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Photograph by Neil Welliver

Hypnotic Whirls: Neil Welliver's woodcut 'Islands Allagash' is a collaboration with Shigemitsu Tsukaguchi.

Maine Attraction

Neil Welliver paints the woods and streams of Maine's Allagash wilderness with the controlled rage of a Zen master

By Christina Waters

A LUSH PORTION of Maine's rocks, streams and woodlands has been Neil Welliver's muse for three decades. Widely regarded as a landscape painter's landscape painter, Welliver is currently represented in a rare and substantial West Coast show at the Cabrillo Gallery.

Thanks to the tenacity of curator Terry Hogan--a Cabrillo instructor who took her MFA with Welliver at University of Pennsylvania--almost 20 works by a man considered one of America's finest contemporary landscape painters are gathered here.

A feast for devotées of realism, this vigorous collection represents the strengthening tide of inquiry that seeks to address the life-after-postmodernism future. The show reveals a quintessentially Eastern and hence distant landscape--certainly one that will appear alien to audiences weaned on redwoods and manzanita.

In small, 24-inch-by-24-inch oil studies--painted onsite and then dragged back to the studio for further aesthetic decoding--complex woodcuts and several large six-foot-square canvases, Welliver's obsession is laid bare.

He is a modernist through and through. You can practically feel his feet planting themselves on the muddy banks of New England streams. His shoulders shrug off mystery and inclement weather with equal vigor. If Hemingway had painted, one suspects he would have been Welliver.

Thick snow frosts gray granite in one piece, while in another, odalisques of birch bark reflect and refract into hypnotic whirls. From a distance, natural selection verges on pop art, and Welliver's shadowless compositions can mimic giant posterized graphics whimsically divorced from an environmental ad campaign.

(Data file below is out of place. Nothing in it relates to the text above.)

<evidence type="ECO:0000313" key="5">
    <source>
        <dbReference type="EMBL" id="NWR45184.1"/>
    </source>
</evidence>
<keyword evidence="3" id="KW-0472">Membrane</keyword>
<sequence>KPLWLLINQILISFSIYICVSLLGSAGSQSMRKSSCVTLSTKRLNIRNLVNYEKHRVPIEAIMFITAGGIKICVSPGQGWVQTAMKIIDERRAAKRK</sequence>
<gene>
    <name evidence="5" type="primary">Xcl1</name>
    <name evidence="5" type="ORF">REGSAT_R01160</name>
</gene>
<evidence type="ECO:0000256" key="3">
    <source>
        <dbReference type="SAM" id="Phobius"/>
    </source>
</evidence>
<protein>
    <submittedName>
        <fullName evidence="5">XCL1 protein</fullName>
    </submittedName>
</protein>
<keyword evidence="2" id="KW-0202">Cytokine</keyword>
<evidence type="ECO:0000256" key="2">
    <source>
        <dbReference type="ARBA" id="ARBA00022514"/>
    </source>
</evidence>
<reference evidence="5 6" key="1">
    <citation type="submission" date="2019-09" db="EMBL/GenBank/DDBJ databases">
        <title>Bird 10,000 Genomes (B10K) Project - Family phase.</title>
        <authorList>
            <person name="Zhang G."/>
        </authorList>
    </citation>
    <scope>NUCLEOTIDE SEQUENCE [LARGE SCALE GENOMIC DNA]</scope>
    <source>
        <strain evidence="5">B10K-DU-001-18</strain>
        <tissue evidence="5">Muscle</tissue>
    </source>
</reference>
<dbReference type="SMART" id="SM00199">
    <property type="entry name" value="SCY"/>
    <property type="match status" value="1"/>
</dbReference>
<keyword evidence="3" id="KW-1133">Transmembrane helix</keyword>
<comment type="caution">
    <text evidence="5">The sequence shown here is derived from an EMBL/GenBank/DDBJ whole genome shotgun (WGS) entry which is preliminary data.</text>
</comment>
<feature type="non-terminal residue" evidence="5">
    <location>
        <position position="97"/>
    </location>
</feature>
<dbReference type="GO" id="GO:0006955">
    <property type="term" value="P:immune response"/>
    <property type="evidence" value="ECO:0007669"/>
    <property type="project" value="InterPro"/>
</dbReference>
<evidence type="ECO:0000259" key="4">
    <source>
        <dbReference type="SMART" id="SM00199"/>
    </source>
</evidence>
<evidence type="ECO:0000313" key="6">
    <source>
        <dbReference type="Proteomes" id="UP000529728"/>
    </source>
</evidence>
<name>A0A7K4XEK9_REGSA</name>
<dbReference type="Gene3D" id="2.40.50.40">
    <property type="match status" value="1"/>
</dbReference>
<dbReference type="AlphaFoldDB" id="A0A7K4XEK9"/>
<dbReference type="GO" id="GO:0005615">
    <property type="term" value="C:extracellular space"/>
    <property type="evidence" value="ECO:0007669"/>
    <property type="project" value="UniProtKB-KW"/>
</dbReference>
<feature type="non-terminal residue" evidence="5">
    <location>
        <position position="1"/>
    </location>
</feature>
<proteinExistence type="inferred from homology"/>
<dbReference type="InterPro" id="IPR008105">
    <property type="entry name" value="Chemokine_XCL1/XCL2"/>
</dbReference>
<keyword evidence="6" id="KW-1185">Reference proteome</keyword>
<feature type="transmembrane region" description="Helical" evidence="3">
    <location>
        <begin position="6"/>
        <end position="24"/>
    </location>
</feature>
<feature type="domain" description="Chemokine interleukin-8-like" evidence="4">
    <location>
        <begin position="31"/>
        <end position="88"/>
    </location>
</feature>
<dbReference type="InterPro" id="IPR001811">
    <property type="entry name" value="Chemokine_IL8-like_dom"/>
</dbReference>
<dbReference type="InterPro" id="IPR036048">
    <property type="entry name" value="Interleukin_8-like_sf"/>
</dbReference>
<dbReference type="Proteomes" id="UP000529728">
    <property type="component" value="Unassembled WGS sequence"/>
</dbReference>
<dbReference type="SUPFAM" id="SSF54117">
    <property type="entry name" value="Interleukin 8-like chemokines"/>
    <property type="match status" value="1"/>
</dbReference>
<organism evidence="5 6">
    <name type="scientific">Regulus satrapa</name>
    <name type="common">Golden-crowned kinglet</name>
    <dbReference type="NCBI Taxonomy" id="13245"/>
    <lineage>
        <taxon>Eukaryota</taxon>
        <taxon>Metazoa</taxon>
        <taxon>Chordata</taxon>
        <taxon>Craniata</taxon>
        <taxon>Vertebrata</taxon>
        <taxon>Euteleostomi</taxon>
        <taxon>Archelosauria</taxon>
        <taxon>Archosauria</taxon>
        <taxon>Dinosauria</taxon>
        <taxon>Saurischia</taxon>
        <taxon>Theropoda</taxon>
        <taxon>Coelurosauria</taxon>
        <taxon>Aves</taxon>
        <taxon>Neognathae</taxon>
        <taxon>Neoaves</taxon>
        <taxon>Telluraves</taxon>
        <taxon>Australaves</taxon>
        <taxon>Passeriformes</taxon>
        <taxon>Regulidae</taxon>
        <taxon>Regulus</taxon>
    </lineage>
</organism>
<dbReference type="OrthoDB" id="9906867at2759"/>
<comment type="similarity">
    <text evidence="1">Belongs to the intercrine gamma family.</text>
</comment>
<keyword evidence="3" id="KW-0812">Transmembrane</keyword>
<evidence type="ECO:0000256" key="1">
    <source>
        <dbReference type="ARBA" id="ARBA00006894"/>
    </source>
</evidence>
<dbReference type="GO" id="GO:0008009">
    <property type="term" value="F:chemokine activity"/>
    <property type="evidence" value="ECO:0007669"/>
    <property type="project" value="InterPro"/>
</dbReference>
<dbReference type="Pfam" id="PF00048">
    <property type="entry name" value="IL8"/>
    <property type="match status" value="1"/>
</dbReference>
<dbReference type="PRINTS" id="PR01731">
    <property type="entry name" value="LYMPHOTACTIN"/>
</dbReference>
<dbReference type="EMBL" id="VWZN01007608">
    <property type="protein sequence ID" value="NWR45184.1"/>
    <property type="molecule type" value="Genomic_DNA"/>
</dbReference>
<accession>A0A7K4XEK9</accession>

Sometimes Welliver lets the trees, leaves and filtered sunlight grow quiet. As you watch these woods, you can feel your own witnessing dissolve. Welliver's woods don't need humans--they contain nothing of that Gothic anthropomorphism that preoccupied the 19th century. Whose woods these are, I think I know: no one's. Still, the canvas seems to breathe. The juicy paint lives on its own.

Just as there is no romanticism in Welliver's work, there is not a trace of irony. And this is all the more surprising since at first glance, his flat, bright palette and confident painterly gesture remind us of David Hockney without the sense of play.

We are supposed to be viewing a display of figurative landscape painting, yet the unmistakable impression of the show is that of abstract expressionism. Birch bark begins to decompose, to disintegrate before our eyes until the black gashes in the white bark start to float. After a moment, the trees themselves disappear, and we're left contemplating black-and-white patterns.

Welliver's deep-tissue abstraction is often the most powerful feature of his work--as when the cross-hatching of trees, reflected intricately in a pond, begins to weave and reweave at a level below that of names, objects and identifiable landmarks.


Repository of Gestural Painting: Welliver's large works (like 'Autumn Beaver House,' above) strike the viewer without hesitation or modulation.

LIKE HIS TEACHER, Josef Albers--who obsessively explored the juxtaposition of colored squares--Welliver is drawn to the repeated rhythms of a landscape that appears to have devoured him. And his travels are no sentimental journey.

Bold and brash--yes. But more handsome than beautiful.